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ArawakX ‘to be reported’ to police amid $4m insolvency

• Supreme Court told $2m hole has doubled

• Just $500,000 assets to cover $4.74m liabilities

• 16 breaches of Securities Act are alleged in report

• Public offering ‘against company’s own rules’

By NEIL HARTNELL

Tribune Business Editor

nhartnell@tribunemedia.net

The Bahamas’ first-ever crowd funding platform is suffering from a near-$4m insolvency, its provisional liquidators have asserted, as they prepare to report “multiple criminal infractions” to the police.

Ed Rahming, the Intelisys (Bahamas) principal, and Cheryl Simms, the Kikivarakis and Company accountant, in their February 22, 2024, report to the Supreme Court revealed that ArawakX’s insolvency has almost doubled from the Securities Commission’s initial $2m estimate after they wrote-off more than $1m in assets listed on its balance sheet.

This leaves the platform and its parent, MDollaz Ltd, with just $508,665 in assets to cover $4.474m in total liabilities, thereby producing a $3.965m deficit with the provisional liquidator duo warning this gap is only likely to increase since “significant sums [are] owed to third parties”.

Mr Rahming and Ms Simms said it was also impossible to cure MDollaz/ArawakX’s “criminal violation” of the Securities Industry Act as a result of the unauthorised public offering that persuaded 134 investors to inject capital into the crowd-funding platform. Those investors are now in peril of losing much, if not all, of their investment as the provisional liquidators have received a legal opinion saying they should be treated as unsecured creditors (see other article on Page 1B).

The duo’s report also alleged there was “substantial commingling” of funds belonging to ArawakX itself and those entrusted to it by investors in the share issues it facilitated. The latter should have been held separately by the crowd-fund platform, which would have been acting in a trustee or fiduciary capacity, but Mr Rahming and Ms Simms are alleging that “over $1m of fiduciary cash was used on company expenses”.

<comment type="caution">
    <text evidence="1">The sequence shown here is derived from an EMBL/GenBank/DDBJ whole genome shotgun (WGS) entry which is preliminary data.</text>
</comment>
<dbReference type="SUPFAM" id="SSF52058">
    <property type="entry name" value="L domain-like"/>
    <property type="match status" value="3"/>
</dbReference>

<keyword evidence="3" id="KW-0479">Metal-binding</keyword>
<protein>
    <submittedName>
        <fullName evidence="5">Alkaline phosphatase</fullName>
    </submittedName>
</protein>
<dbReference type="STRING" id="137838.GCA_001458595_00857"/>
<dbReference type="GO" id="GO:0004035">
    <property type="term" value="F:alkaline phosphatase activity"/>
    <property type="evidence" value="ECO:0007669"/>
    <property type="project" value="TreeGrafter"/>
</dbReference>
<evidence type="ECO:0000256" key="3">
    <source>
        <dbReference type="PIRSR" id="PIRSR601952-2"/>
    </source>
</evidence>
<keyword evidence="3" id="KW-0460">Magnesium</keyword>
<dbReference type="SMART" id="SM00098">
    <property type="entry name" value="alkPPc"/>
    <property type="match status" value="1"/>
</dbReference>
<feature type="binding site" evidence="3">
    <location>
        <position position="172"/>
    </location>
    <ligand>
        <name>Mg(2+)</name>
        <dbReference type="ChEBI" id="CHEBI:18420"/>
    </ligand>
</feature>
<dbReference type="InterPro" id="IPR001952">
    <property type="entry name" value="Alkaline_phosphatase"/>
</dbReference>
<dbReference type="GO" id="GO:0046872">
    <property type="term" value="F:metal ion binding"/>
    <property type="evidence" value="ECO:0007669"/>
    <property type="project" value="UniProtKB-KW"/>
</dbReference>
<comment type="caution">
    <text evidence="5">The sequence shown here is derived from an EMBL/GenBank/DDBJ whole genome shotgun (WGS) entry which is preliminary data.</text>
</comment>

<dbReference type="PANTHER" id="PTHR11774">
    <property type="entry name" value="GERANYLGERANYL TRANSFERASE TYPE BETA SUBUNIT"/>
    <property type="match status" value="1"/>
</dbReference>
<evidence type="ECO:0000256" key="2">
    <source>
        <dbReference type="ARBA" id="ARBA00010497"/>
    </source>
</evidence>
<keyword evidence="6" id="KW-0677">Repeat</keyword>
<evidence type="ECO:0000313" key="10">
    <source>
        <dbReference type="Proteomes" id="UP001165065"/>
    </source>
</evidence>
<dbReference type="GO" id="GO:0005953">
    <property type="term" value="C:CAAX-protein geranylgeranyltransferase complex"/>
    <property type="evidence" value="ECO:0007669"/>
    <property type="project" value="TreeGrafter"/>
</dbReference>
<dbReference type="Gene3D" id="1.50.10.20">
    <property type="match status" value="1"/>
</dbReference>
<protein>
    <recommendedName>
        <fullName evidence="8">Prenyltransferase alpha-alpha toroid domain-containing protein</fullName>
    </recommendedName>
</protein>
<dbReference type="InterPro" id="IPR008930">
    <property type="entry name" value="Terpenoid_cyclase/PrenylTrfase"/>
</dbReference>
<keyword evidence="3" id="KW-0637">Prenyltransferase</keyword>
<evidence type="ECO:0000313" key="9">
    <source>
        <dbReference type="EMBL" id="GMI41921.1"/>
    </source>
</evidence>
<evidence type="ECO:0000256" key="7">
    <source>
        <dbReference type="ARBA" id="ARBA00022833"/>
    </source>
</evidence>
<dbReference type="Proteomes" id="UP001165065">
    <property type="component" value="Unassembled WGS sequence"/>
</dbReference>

Their first Supreme Court report identified no fewer than 16 purported breaches of the Securities Industry Act, its accompanying regulations and rules by ArawakX, whose principals are D’Arcy Rahming senior, the former Bahamas International Securities Exchange (BISX) chief operating officer, and his son, D’Arcy junior.

The alleged violations, according to the provisional liquidators, ranged from failing to safeguard, segregate and maintain proper controls to secure client funds; not obtaining Securities Commission approval for Board and corporate governance changes; and not paying distributions to investors on time or returning investor monies from failed crowd-fund issues.

However, the most serious allegation concerns MDollaz/ArawakX’s “public offering” which was held even though the company’s own Memorandum of Association stipulated that “the company shall be a private company and, accordingly, no shares nor any class of shares of the company shall be offered to the public for subscription”.

“The joint provisional liquidators have found that the company is insolvent, having a net deficit of $3.965m with significant sums owed to third parties,” Mr Rahming and Ms Simms told the Supreme Court. “This amount is likely to increase after further investigation by the joint provisional liquidators and a creditor adjudication process.

“It is our view that the company has no viable prospects of continuing as a going concern.” Describing the findings from their investigation as “very serious”, the duo said they had chosen to “highlight two”, and added: “We found the commingling of company cash with fiduciary cash as a matter of course at the company. We found that over $1m of fiduciary cash was expended on company operational expenses.

“The Company conducted a ‘public offering’ without seeking the approval of the Securities Commission of The Bahamas. This finding is irremediable and consists of multiple criminal infractions which will be reported to the Royal Bahamas Police Force.”

Providing more details on the public offering, which raised $817,712 from 134 investors including some foreigners, the provisional liquidators alleged: “Our review found that the company held a ‘public offering’ of its shares in contravention of Section 97 of the Securities Industry Act.

“Given the number of investors, the marketing materials shared with potential investors, and repeated comments of an organised ‘white gloved’ treatment of targeted investors in issuers, it is our view that this was a ‘public offering’. One hundred and thirty-four subscribers were found to have signed subscription agreements with the company.